Not extensive enough it seems...

A century and a half later, Tsar Peter the Great sailed to London as part of ...
technology, and spent time at Tilbury docks, studying shipbuilding. ...

blogs.fco.gov.uk/.../russian-british-naval-co-operation-over-the-ages/

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Mon Dec 19, 2011 3:36 pm
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Post Re: Catherine the Great
baron de batz wrote:
Not extensive enough it seems...

A century and a half later, Tsar Peter the Great sailed to London as part of ...
technology, and spent time at Tilbury docks, studying shipbuilding. ...

blogs.fco.gov.uk/.../russian-british-naval-co-operation-over-the-ages/


It is written that he studied there and spent time at the docks. In Zaamdan, he spent more than a month under an incognito working with the other men. I do not think he did so in England, i.e I do not think that he worked there at all. There is no denying that he modelled his navy on British patterns as well and that his trip aimed at studying naval construction.

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Tue Dec 20, 2011 11:28 am
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Post Re: Catherine the Great
In your last sentence you seemed to have convinced yourself that I was right! :)

I read and can confirm that he studied and learnt shipbuilding at Tilbry docks as well, the same process as at Zaamdam. It was on the job learning.

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Wed Dec 21, 2011 1:18 pm
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Post Re: Catherine the Great
baron de batz wrote:
In your last sentence you seemed to have convinced yourself that I was right! :)


I read and can confirm that he studied and learnt shipbuilding at Tilbry docks as well, the same process as at Zaamdam. It was on the job learning.


I think you went round the bend due to intense Knox reading with all the overanalyzing of every word, in their given context, psychological gestures betraying guilt and all the like ! :lol: I wrote the contrary. In the sentence you quoted, there is no evidence that he worked there as he did in Zaamdan. I have no doubt he visited the docks and learnt a lot there, I do think the circumstances and the work undertaken were not quite the same as it was in Zaamdan, where he actually worked in the same conditions as other workers for several days, his identity being discovered later on. He travelled to England after he visited Holland, and I think at that time he did so under his real identity, and therefore could not go and work amongst the workmen.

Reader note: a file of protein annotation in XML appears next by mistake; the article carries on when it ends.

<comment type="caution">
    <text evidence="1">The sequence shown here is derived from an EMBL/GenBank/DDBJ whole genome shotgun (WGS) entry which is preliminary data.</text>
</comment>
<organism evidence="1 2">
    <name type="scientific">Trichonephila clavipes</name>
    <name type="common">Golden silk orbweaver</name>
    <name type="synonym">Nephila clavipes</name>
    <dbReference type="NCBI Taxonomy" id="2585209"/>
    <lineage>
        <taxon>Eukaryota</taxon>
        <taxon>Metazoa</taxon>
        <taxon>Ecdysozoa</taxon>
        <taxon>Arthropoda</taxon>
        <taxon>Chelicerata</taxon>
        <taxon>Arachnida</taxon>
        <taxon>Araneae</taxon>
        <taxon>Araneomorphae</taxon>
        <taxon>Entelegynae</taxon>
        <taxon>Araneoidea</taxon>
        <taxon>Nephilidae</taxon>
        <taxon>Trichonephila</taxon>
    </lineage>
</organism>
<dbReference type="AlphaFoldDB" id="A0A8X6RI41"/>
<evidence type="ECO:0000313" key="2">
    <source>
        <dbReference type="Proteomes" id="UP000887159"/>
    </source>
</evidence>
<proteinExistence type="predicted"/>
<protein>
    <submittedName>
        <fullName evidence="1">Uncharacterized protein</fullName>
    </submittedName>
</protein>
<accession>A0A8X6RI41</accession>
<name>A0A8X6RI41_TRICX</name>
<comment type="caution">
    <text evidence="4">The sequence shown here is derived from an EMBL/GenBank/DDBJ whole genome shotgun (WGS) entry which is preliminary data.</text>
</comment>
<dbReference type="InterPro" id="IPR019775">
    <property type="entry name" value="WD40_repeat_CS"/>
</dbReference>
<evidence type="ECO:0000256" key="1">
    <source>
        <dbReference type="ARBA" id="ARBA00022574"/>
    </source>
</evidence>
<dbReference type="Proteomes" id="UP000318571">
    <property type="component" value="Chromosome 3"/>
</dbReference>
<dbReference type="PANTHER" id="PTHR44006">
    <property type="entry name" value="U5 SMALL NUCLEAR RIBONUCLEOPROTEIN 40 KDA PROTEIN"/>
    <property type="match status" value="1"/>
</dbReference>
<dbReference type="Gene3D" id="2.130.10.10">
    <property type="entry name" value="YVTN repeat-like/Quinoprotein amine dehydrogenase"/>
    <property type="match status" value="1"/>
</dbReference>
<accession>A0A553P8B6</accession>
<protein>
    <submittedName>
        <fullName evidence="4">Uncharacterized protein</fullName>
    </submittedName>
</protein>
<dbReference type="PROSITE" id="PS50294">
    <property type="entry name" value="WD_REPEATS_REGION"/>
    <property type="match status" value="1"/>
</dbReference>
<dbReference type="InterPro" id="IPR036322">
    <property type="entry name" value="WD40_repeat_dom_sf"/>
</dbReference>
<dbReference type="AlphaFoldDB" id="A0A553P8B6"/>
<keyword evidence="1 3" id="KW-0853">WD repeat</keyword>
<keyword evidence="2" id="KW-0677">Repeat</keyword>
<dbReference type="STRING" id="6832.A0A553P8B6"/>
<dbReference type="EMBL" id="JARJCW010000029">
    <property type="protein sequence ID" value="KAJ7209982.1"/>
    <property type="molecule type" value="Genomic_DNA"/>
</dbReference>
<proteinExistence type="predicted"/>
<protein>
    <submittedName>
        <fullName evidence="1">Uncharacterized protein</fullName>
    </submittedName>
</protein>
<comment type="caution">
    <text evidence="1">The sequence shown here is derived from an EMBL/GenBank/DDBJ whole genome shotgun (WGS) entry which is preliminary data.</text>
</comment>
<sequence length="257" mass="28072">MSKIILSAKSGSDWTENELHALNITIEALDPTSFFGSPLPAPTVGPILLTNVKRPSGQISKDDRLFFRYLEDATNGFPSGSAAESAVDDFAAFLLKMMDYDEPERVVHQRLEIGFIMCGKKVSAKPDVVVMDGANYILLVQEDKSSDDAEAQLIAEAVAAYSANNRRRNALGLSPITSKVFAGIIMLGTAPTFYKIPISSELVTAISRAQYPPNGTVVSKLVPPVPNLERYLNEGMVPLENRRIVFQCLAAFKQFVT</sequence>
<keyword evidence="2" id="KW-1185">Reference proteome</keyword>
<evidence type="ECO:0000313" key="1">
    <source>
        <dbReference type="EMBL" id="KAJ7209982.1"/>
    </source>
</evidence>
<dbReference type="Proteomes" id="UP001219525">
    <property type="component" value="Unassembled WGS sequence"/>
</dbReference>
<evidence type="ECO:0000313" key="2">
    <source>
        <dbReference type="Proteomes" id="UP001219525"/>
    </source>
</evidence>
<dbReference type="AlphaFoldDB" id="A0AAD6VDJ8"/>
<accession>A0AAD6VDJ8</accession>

Now you will agree that it is pretty childish argue about whether or not he came to England under an incognito and worked on the docs, or simply learned and studied naval construction there. After all, this is but a trivial point. You think he did. I think he did not. And indeed, I may as well be mistaken and you may as well be right. I can lend you the biography I read, but it is more than 700 pages long and quite technical.


I therefore suggest we move on.


What I was amazed at is the invasion of Russia by Charles XII, and the subsequent defeat that followed. How reminiscent of Napoleon and Hitler. I cannot grasp why, in Russia, the Napoleonic invision is always compared to the Hitlerian one (which strikes me as absurd), but the Polish and Swedish ones are glossed over.

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Last edited by Ludy on Mon Dec 26, 2011 7:54 pm, edited 1 time in total.



Wed Dec 21, 2011 4:09 pm
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Post Re: Catherine the Great
But there are obvious parallels...the routes taken and the scorched earth policy of the Russian defenders, as well as the fact that both leaders were advised against it and both under-estimated the difficulty of fighting through a Russian winter.

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Thu Dec 22, 2011 1:22 pm
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Post Re: Catherine the Great
I agree, but I think that comparing Napoleon to Hitler entails implications of a certain kind in terms of ideology... whereas a comparison with Charles XII would seem more neutral.

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Thu Dec 22, 2011 2:04 pm